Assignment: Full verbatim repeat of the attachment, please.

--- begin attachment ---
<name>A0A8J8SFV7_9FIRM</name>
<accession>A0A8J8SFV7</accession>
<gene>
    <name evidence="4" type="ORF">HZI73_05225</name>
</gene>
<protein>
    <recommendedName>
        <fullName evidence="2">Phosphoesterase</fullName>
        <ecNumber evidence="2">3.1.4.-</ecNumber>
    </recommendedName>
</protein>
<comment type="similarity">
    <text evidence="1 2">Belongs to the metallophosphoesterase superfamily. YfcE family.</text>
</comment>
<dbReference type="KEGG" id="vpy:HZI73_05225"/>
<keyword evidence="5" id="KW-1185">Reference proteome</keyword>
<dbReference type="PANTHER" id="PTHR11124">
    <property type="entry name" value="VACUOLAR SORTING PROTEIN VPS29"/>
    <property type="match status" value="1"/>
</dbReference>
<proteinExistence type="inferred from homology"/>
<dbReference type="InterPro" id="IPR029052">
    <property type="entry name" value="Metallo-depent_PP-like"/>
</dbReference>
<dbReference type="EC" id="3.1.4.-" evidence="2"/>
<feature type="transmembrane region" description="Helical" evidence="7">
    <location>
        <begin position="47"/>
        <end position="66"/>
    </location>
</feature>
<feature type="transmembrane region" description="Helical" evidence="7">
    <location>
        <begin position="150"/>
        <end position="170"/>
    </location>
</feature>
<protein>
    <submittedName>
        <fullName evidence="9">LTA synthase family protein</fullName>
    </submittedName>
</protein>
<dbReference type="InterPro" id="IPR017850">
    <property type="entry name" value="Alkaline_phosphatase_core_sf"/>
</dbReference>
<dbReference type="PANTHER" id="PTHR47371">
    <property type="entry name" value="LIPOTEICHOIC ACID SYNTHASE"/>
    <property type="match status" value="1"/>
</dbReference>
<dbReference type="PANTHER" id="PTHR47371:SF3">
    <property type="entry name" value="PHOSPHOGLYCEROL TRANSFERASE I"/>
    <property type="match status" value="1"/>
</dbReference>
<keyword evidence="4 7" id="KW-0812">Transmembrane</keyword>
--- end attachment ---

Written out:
<name>A0A8J8SFV7_9FIRM</name>
<accession>A0A8J8SFV7</accession>
<gene>
    <name evidence="4" type="ORF">HZI73_05225</name>
</gene>
<protein>
    <recommendedName>
        <fullName evidence="2">Phosphoesterase</fullName>
        <ecNumber evidence="2">3.1.4.-</ecNumber>
    </recommendedName>
</protein>
<comment type="similarity">
    <text evidence="1 2">Belongs to the metallophosphoesterase superfamily. YfcE family.</text>
</comment>
<dbReference type="KEGG" id="vpy:HZI73_05225"/>
<keyword evidence="5" id="KW-1185">Reference proteome</keyword>
<dbReference type="PANTHER" id="PTHR11124">
    <property type="entry name" value="VACUOLAR SORTING PROTEIN VPS29"/>
    <property type="match status" value="1"/>
</dbReference>
<proteinExistence type="inferred from homology"/>
<dbReference type="InterPro" id="IPR029052">
    <property type="entry name" value="Metallo-depent_PP-like"/>
</dbReference>
<dbReference type="EC" id="3.1.4.-" evidence="2"/>
<feature type="transmembrane region" description="Helical" evidence="7">
    <location>
        <begin position="47"/>
        <end position="66"/>
    </location>
</feature>
<feature type="transmembrane region" description="Helical" evidence="7">
    <location>
        <begin position="150"/>
        <end position="170"/>
    </location>
</feature>
<protein>
    <submittedName>
        <fullName evidence="9">LTA synthase family protein</fullName>
    </submittedName>
</protein>
<dbReference type="InterPro" id="IPR017850">
    <property type="entry name" value="Alkaline_phosphatase_core_sf"/>
</dbReference>
<dbReference type="PANTHER" id="PTHR47371">
    <property type="entry name" value="LIPOTEICHOIC ACID SYNTHASE"/>
    <property type="match status" value="1"/>
</dbReference>
<dbReference type="PANTHER" id="PTHR47371:SF3">
    <property type="entry name" value="PHOSPHOGLYCEROL TRANSFERASE I"/>
    <property type="match status" value="1"/>
</dbReference>
<keyword evidence="4 7" id="KW-0812">Transmembrane</keyword>